While in Paris earlier this year, I noticed the maps they had at their bus stops. An example of the 69 line is shown below.

photo

I found these maps very useful. I tend to be someone who walks in random directions in a city, so I often find myself slightly lost. So when I came to a bus stop that had this map, I was immediately able to tell where I was in the city, what my orientation was, what was nearby, and most importantly, what transit options I had at this location. I was without data on my phone, so it was interesting to get around by bus without having a smart phone to immediately look routes up or get real time trip planning. If I didn’t plan out a route before I left, I would have been pretty lost. But I found I was able to look at any one of these maps and immediately understand the route and availability.

 

So based on this, I have recreated a short route in Birmingham, the #12. I am not a graphic designer, so I know this could use a lot of work, but I want to just focus on the concept for a minute.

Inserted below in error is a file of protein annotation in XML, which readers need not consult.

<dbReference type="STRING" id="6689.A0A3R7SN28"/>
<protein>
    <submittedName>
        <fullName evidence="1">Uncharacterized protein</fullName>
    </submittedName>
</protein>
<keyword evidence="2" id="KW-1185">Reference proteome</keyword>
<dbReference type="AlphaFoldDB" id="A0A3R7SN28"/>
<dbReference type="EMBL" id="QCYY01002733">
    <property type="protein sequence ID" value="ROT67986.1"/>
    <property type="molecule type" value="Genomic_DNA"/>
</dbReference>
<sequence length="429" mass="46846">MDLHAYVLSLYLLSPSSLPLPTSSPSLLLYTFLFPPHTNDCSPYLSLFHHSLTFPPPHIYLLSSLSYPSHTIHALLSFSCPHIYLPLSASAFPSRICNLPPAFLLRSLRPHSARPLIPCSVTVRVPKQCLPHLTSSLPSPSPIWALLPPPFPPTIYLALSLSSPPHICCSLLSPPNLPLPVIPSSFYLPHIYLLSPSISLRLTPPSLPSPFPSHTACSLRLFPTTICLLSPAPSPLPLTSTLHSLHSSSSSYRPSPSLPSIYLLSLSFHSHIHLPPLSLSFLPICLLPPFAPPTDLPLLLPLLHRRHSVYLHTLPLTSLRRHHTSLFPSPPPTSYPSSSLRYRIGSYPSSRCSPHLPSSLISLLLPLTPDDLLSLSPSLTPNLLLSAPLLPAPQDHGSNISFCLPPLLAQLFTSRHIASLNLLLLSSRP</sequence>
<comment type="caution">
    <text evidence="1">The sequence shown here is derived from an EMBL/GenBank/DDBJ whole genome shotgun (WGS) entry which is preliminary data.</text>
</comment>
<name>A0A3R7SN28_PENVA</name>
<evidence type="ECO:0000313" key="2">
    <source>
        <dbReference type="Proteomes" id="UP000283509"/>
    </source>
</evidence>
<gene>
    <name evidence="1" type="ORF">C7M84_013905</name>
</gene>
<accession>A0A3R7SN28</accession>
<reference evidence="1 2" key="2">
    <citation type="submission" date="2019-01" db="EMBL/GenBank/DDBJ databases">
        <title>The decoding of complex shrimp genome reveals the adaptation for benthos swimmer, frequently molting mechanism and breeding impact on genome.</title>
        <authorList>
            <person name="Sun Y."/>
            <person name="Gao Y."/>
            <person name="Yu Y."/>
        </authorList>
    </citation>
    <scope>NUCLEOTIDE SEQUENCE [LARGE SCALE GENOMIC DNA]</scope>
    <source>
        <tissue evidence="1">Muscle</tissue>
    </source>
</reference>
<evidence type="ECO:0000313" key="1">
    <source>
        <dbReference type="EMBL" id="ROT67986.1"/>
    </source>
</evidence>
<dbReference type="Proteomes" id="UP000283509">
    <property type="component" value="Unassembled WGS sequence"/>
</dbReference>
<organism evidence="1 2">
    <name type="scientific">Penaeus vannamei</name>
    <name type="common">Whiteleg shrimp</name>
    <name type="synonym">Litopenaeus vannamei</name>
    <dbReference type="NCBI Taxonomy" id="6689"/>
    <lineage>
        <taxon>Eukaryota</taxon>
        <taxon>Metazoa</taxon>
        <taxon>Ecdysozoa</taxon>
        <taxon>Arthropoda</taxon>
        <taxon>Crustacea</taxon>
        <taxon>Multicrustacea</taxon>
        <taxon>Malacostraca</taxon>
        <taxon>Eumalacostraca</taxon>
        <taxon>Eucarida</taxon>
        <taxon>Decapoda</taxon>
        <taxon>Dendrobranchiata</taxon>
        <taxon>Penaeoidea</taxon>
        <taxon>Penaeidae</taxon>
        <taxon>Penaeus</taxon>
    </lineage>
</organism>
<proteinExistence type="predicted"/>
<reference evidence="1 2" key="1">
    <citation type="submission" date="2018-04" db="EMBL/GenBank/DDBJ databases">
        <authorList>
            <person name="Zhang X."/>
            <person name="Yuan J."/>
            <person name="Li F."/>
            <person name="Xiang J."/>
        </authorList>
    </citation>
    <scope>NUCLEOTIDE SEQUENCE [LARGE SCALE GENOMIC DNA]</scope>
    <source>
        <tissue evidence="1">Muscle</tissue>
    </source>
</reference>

Route12_StopsMap

I am hoping we will be able to create versions of this for every route, at every stop. Not only will this be useful for existing riders, but I think pedestrians will use them for wayfinding. It will help advertise and market the system, and hopefully, a potential bus rider will see how easy the system is, and use public transit.

BJCTA Trip Planner now in sync with official data

My trip planner for the BJCTA Max buses (http://www.bjctatripplanner.org) along with my android app, are now in sync with the official data from the BJCTA. I will continue to keep my site in sync with their data, which means up to date and accurate data!

The app was not found in the store. 🙁

Weld Article On The BJCTA Bus System

Weld recently did a two part series on the status of the BJCTA Bus System. My trip planner was featured in the second part. You can read it online from the links below:

Part 1
Part 1

Part 2
Part 2

Part 1 is a very interesting look at the decline of the bus system since the 1950s and the turmoil and political games around transit in Birmingham. Part 2 takes a look at what is being done now to improve the system along with stories from riders who rely on the system.

Updated Trip Planner with Route 41 – Fairfield

I have updated the trip planner for the BJCTA Max buses to include new routes. The 41 Fairfield has been completed. You can download the data off of the GTFS Data Exchange.

My Trip Planner already includes the latest data. Or you can download my Android App for free from below.

The app was not found in the store. 🙁

If you have an iPhone, you can download a 3rd party app called Hop Stop.

The app was not found in the store. 🙁